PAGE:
In diabetes abnormally high rates of gluconeogenesis have been demonstrated by various methods. Here it is confirmed that in rats which have been fasted or treated with alloxan, changes occur in hepatic enzyme activity which are compatible with an adaptation to increased rates of gluconeogenesis; there are increased glutamic-pyruvic and glutamic-oxalacetic transaminase and glucose-6-phosphatase activities and reduced lactic dehydrogenase activity. Comparable effects were demonstrated in the livers of rats killed in a diabetic state twenty-four to sixty hours after injection of guinea pig anti-insulin serum, with the exception that glutamic-pyruvic transaminase activity was not increased and glutamic-oxalacetic transaminase activity was increased when expressed per liver protein or per body weight, but there was no change in the activity of the total liver. This finding provides suggestive evidence that increased gluconeogenesis is also characteristic of this experimental diabetic syndrome produced by anti-insulin serum.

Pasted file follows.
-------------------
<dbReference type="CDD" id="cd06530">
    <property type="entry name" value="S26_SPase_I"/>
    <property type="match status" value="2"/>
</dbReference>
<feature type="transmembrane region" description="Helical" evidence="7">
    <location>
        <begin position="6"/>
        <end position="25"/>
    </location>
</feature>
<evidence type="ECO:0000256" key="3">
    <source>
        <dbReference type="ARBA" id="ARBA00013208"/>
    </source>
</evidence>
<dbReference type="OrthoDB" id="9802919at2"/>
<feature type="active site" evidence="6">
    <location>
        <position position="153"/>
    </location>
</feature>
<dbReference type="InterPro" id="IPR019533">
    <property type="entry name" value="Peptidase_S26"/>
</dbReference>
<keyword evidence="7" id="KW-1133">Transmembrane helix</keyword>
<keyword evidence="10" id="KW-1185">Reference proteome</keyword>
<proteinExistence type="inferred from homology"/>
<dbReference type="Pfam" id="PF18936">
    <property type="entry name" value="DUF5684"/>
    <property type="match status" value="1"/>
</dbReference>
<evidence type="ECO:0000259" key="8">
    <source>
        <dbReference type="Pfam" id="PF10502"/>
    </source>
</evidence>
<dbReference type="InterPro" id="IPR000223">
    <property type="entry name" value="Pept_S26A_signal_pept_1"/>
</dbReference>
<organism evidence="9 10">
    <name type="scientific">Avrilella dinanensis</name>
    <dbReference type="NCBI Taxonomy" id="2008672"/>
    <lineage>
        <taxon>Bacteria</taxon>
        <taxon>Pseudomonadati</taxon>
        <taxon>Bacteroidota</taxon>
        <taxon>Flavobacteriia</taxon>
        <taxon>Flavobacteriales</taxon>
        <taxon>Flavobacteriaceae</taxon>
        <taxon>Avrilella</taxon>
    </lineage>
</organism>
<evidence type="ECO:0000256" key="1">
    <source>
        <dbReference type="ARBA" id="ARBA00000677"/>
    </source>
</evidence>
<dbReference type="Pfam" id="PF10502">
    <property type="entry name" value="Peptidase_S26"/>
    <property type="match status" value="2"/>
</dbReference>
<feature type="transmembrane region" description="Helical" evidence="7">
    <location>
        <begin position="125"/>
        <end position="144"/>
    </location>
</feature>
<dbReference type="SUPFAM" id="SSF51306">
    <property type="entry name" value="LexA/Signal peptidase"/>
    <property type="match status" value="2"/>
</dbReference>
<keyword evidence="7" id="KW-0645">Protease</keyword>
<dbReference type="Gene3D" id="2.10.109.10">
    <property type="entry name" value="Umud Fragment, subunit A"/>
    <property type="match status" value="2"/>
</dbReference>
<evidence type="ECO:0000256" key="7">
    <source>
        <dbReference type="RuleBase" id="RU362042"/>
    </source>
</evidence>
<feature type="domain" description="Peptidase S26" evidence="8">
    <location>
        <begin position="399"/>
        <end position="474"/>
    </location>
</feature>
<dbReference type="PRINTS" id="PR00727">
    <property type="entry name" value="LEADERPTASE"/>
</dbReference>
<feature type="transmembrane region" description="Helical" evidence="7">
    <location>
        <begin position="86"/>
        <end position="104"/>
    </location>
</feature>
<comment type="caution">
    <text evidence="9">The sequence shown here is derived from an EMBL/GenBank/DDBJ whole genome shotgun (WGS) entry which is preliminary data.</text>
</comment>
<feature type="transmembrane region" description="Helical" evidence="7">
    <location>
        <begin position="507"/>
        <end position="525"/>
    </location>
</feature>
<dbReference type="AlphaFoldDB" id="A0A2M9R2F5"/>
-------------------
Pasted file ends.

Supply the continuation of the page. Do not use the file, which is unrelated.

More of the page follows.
Hepatic Enzyme Activities in Rats Made Diabetic with Alloxan and with Guinea Pig Anti-insulin Serum
Ralph E Dolkart, Elizabeth E Torok, Peter H Wright; Hepatic Enzyme Activities in Rats Made Diabetic with Alloxan and with Guinea Pig Anti-insulin Serum. Diabetes 1 January 1964; 13 (1): 78–82. https://doi.org/10.2337/diab.13.1.78
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